Out-of-hours - complaints soar9th August 2007
New figures show that the number of serious complaints made against GPs over out-of-hours care has risen significantly.
The findings come from two family doctors’ insurance companies, which say that in 2006 they dealt with almost 300 complaints.
The companies cover most GPs in England and one said that since 2004, when new GP contracts were introduced, it has seen the number of cases triple.
The new GP contract permitted doctors to opt-out of night and weekend cover with Primary Care Trusts left to organise alternative cover. But critics of the change believe the service has got worse while at the same time GP’s annual pay has passed £100,000.
The Medical Defence Union (MDU) and Medical Protection Society (MPS) only get involved with the most serious and complex cases. The MPS figures show that from 30 new cases in the UK in 2003, it was dealing with 100 by 2006. The MDU dealt with 182 complaints in England last year, up from 120 in 2002.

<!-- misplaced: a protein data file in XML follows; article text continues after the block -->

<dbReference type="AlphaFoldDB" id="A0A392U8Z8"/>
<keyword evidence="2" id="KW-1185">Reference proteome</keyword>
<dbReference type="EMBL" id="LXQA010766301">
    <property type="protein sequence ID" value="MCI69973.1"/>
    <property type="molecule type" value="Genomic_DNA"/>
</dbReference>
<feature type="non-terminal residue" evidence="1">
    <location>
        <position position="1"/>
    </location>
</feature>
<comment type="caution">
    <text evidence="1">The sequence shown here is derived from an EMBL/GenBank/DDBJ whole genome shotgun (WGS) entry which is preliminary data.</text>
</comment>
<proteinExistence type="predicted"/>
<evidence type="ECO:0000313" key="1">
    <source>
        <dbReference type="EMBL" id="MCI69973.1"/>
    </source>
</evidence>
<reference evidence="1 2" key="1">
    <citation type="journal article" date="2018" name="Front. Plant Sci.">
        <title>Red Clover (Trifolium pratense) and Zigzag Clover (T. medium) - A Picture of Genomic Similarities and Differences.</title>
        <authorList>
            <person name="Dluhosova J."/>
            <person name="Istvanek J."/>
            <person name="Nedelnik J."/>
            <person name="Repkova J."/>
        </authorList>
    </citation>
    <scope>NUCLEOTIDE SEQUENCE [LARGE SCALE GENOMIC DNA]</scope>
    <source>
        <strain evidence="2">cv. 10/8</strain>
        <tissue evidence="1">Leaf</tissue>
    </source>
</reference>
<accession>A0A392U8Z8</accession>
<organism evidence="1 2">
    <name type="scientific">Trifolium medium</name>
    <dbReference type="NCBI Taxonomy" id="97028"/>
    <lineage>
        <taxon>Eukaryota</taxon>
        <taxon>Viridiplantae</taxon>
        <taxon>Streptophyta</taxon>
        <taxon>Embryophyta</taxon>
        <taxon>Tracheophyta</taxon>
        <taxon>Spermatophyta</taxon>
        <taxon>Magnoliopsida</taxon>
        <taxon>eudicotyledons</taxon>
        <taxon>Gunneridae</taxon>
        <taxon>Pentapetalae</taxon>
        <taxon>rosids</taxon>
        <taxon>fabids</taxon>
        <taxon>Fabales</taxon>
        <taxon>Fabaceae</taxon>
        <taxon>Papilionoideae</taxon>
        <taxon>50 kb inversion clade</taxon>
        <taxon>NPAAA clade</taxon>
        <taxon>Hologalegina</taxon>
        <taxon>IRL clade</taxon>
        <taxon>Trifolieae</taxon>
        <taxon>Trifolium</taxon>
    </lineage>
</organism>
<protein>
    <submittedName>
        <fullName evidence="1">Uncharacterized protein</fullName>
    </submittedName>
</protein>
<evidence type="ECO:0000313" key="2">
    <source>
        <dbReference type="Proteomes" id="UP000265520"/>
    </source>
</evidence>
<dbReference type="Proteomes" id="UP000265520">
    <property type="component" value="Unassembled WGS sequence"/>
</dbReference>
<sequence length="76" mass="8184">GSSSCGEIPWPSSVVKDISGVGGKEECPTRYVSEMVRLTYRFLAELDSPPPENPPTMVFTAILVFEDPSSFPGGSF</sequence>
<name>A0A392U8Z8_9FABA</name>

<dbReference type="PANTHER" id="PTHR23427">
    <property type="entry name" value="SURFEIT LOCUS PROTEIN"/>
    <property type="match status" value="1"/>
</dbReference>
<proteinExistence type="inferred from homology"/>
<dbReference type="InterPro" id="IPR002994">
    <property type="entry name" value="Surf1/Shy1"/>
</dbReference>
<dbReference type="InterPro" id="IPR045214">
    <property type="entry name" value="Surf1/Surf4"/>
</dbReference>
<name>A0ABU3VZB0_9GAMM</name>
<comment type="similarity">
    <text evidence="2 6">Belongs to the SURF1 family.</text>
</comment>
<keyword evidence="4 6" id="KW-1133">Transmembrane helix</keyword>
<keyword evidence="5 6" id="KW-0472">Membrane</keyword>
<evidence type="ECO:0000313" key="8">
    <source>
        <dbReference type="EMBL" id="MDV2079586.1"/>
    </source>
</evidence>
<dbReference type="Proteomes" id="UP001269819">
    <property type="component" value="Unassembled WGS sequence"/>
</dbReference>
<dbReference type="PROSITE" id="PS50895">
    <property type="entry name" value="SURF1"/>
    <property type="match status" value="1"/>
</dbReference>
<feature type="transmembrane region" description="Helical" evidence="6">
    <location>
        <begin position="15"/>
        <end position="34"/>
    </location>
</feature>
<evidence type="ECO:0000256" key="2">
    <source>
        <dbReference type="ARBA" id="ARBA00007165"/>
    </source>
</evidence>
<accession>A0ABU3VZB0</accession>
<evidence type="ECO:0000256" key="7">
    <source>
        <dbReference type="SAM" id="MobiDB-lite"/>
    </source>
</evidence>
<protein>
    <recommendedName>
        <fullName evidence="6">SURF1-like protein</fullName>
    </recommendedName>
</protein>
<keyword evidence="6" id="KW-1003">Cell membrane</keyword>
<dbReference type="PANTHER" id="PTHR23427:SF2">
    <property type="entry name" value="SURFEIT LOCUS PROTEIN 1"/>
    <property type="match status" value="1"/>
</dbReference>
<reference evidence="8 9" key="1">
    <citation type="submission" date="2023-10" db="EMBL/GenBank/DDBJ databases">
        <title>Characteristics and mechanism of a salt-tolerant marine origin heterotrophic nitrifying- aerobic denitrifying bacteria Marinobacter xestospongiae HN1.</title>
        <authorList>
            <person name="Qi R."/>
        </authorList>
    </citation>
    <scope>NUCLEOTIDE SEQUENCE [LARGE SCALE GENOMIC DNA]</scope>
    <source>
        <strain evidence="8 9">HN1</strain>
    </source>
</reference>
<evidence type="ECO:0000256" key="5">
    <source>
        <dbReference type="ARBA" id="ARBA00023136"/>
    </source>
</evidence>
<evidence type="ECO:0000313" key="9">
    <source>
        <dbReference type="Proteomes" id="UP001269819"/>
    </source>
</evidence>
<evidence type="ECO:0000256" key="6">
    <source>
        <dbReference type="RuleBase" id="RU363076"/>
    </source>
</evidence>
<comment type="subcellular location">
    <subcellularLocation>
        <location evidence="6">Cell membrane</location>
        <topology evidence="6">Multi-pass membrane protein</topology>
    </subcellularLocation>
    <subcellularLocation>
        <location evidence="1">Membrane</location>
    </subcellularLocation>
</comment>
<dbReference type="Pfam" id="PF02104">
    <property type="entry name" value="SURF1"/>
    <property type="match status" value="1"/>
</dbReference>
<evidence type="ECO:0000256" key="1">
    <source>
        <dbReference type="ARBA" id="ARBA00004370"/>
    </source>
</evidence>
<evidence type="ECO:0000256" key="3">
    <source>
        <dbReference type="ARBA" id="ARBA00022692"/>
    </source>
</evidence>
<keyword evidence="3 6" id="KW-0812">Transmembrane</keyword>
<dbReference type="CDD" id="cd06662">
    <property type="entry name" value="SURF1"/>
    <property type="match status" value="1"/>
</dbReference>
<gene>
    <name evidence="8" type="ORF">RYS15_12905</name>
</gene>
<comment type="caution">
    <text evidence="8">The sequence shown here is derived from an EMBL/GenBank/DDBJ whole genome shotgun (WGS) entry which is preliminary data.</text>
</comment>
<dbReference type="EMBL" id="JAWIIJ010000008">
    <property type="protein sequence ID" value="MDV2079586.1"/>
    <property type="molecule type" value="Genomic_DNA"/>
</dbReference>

The MDU said the most common reasons for complaints were a delay or failure in diagnosis, a death and delay or failure to visit.
The Patients Association said the figures were worrying but not surprising and while it was reassured that Prime Minister Gordon Brown said he was looking at this issue, it urged him to act straight away.
The British Medical Association said patients became annoyed when they could not see their normal doctor making them more likely to complain.
The Department of Health maintained patient experience of out-of-hours care was generally positive.
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